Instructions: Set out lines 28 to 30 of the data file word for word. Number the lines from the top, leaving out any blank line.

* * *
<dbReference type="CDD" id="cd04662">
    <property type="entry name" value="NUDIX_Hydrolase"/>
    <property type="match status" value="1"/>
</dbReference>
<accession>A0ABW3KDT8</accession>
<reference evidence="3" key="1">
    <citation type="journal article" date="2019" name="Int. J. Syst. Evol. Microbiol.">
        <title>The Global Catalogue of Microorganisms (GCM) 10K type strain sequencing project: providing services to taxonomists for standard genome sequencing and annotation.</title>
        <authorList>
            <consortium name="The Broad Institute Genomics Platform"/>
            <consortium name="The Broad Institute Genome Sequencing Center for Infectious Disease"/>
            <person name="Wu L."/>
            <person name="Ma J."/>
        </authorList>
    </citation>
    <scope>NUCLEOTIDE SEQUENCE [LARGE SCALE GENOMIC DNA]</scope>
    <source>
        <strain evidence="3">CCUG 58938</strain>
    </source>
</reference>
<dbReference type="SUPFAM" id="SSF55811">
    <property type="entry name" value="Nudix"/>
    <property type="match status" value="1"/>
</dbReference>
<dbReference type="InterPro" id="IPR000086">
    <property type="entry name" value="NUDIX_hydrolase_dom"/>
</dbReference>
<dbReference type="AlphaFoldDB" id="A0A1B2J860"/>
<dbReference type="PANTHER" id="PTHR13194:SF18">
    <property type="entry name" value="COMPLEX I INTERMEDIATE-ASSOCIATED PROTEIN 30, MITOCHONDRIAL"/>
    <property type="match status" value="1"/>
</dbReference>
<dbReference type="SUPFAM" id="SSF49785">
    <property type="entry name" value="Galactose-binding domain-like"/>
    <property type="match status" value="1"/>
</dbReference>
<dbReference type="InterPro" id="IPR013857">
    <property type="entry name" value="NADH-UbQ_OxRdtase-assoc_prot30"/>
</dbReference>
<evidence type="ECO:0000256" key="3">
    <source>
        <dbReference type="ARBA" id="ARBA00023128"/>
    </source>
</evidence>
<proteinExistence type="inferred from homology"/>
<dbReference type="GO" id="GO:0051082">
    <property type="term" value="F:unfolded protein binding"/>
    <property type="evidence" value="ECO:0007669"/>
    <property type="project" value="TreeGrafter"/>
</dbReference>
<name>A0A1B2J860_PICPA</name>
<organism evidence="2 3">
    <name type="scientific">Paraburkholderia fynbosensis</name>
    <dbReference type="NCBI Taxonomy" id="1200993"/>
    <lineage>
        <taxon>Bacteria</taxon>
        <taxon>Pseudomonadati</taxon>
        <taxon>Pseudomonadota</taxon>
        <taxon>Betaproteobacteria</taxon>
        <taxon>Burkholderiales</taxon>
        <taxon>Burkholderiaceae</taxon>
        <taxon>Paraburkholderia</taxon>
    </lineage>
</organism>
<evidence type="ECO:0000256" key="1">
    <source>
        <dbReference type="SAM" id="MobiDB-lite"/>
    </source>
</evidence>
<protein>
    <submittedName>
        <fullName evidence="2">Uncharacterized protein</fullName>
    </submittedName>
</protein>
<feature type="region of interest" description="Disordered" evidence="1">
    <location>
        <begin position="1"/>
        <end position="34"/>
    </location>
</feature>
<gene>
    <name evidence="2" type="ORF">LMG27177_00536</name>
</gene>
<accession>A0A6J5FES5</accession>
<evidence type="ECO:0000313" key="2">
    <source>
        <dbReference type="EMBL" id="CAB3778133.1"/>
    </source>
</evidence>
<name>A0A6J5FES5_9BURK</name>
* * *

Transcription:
<dbReference type="AlphaFoldDB" id="A0A1B2J860"/>
<dbReference type="PANTHER" id="PTHR13194:SF18">
    <property type="entry name" value="COMPLEX I INTERMEDIATE-ASSOCIATED PROTEIN 30, MITOCHONDRIAL"/>